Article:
Understanding Separation Anxiety in Dogs

Separation Anxiety in Dogs

Does your canine become nervous when you begin to leave your house? When you come home at night, do you find that he has destroyed something?

Separation anxiety in dogs is a rather prevalent condition that may cause your dog to damage your possessions or cause your dog to harm itself. It’s essential to understand that if your dog has separation anxiety, it’s not disobeying you on purpose. It is because it is suffering from this condition.

Defining Separation Anxiety:

Some dogs get separation anxiety when they are left alone. When you leave, they become distraught and anxious. As a result, the dog may destroy items in your house or inadvertently hurt themselves. The length of time you are gone isn’t really relevant. It is felt whether you are gone for a few minutes, or all day long.

Many canines will bark excessively, or pee and poo inside of your house, while others chew, dig and try to escape. At times dogs with separation anxiety will ignore their food or water until you come home and when you do, they act as if it has been years since they have seen you.

Signs of Separation Anxiety in Dogs:

  • Destruction or Chewing: If your dog is anxious, it may start chewing random objects, which can be dangerous for the dog.
  • Barking or Howling: When separated from their pet parents, dogs may bark or howl, which may cause problems with their neighbors.
  • Escaping: Dogs who attempt to escape their crate or confined area can obtain injuries such as cut paws, broken teeth, or cracked nails.
  • Relieving Themselves in the House: Some canines pee or poo in the house when their owner leaves.

How to Help a Dog With Separation Anxiety:

If your dog has a moderate case of separation anxiety, focus on trying to transform your leaving the house into something positive, instead of something that makes them nervous. To do this, the goal becomes them associating you leaving with something they like. For example, try giving your dog a special treat, such as a Kong toy that is stuffed with their favorite doggie snack. The idea is that the toy may keep the dog busy for a little while to take its mind off of you leaving.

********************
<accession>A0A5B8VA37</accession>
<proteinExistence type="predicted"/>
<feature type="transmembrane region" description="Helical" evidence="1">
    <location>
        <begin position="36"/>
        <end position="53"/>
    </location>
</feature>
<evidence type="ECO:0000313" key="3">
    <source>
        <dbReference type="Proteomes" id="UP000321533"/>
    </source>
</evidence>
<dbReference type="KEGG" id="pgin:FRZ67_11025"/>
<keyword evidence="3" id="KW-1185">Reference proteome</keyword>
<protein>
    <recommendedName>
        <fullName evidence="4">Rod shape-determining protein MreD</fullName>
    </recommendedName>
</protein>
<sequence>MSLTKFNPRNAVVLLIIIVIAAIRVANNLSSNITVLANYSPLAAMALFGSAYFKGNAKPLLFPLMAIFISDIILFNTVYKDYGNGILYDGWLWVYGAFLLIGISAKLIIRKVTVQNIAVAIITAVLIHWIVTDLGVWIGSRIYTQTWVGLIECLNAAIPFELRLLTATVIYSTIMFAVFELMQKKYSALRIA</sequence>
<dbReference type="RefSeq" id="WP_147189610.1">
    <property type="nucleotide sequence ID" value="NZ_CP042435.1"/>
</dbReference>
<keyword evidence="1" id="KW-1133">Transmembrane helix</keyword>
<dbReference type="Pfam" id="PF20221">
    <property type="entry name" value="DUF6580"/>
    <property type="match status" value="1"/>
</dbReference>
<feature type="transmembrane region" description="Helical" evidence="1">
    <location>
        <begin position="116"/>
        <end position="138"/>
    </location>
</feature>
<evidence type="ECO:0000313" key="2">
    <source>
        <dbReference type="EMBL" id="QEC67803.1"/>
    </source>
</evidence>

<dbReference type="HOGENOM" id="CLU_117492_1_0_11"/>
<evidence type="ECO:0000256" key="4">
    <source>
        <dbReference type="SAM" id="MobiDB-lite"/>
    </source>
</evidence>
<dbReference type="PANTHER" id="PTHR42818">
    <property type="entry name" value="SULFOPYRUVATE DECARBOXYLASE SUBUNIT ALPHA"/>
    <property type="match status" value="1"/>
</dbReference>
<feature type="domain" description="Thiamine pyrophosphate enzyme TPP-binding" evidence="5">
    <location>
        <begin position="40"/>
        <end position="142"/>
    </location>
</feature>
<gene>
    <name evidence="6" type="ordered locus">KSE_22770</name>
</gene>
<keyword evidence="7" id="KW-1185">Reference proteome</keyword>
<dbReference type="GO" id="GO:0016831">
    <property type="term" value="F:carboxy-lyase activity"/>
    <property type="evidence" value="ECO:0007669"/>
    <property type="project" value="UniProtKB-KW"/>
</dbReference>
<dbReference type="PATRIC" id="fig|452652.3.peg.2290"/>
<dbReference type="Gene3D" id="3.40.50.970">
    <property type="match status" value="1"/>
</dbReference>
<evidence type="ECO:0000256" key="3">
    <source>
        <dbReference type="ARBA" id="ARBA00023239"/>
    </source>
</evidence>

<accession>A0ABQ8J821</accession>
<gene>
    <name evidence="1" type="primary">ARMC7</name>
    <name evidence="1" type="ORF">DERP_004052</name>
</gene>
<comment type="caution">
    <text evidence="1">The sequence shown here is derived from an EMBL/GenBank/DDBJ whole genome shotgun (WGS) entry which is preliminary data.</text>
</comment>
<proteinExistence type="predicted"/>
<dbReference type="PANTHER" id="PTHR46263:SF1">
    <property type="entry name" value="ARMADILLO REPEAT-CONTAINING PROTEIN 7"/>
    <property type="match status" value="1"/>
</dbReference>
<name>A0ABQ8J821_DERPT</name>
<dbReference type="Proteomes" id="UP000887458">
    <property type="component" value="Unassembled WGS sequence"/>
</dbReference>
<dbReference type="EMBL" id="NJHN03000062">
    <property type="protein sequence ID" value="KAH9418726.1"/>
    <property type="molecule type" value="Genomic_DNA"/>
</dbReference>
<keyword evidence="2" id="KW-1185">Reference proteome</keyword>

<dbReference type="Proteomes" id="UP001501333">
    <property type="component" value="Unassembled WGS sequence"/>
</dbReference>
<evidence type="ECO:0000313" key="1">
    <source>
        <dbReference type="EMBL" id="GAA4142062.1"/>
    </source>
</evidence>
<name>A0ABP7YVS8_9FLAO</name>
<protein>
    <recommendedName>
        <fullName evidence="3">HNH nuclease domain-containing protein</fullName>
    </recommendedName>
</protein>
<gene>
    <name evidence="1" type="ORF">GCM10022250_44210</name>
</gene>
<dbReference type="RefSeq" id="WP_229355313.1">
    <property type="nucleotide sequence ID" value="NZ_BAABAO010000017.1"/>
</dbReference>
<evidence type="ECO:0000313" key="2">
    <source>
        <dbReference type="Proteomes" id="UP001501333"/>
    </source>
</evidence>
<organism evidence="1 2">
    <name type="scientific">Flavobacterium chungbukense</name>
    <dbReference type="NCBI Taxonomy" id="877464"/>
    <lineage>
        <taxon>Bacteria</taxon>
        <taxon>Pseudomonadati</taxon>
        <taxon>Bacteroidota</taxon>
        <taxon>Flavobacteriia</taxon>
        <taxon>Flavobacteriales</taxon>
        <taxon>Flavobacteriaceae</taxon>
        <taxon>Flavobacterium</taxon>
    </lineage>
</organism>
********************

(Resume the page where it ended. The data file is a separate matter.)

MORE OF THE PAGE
Helping a Dog With a More Serious Condition of Separation Anxiety:

Though it’s not a piece of cake, dogs with a more serious case of separation anxiety can be helped as well. To begin, you need to stop the associations that they have created with you going away. This is the time when many dogs begin to get nervous. For example, when they hear you jingling your keys, they begin to react.

One thing you could experiment with would be to begin your regular routine of leaving your house, but don’t really leave. Grab your keys, put on your jacket, and then just sit down instead of leaving. Doing this several times may help your dog release the associations it has made with you going away.

Next, show your dog that it is okay for you to be somewhere that they can’t see you. Have them sit in your bedroom while you stay behind the door. Begin doing this for a small amount of time and then work up to a longer amount. Then, you can begin to add in the cues that you are leaving while your dog practices staying still. This routine can be practiced several times a day, for many days until the problem subsides.

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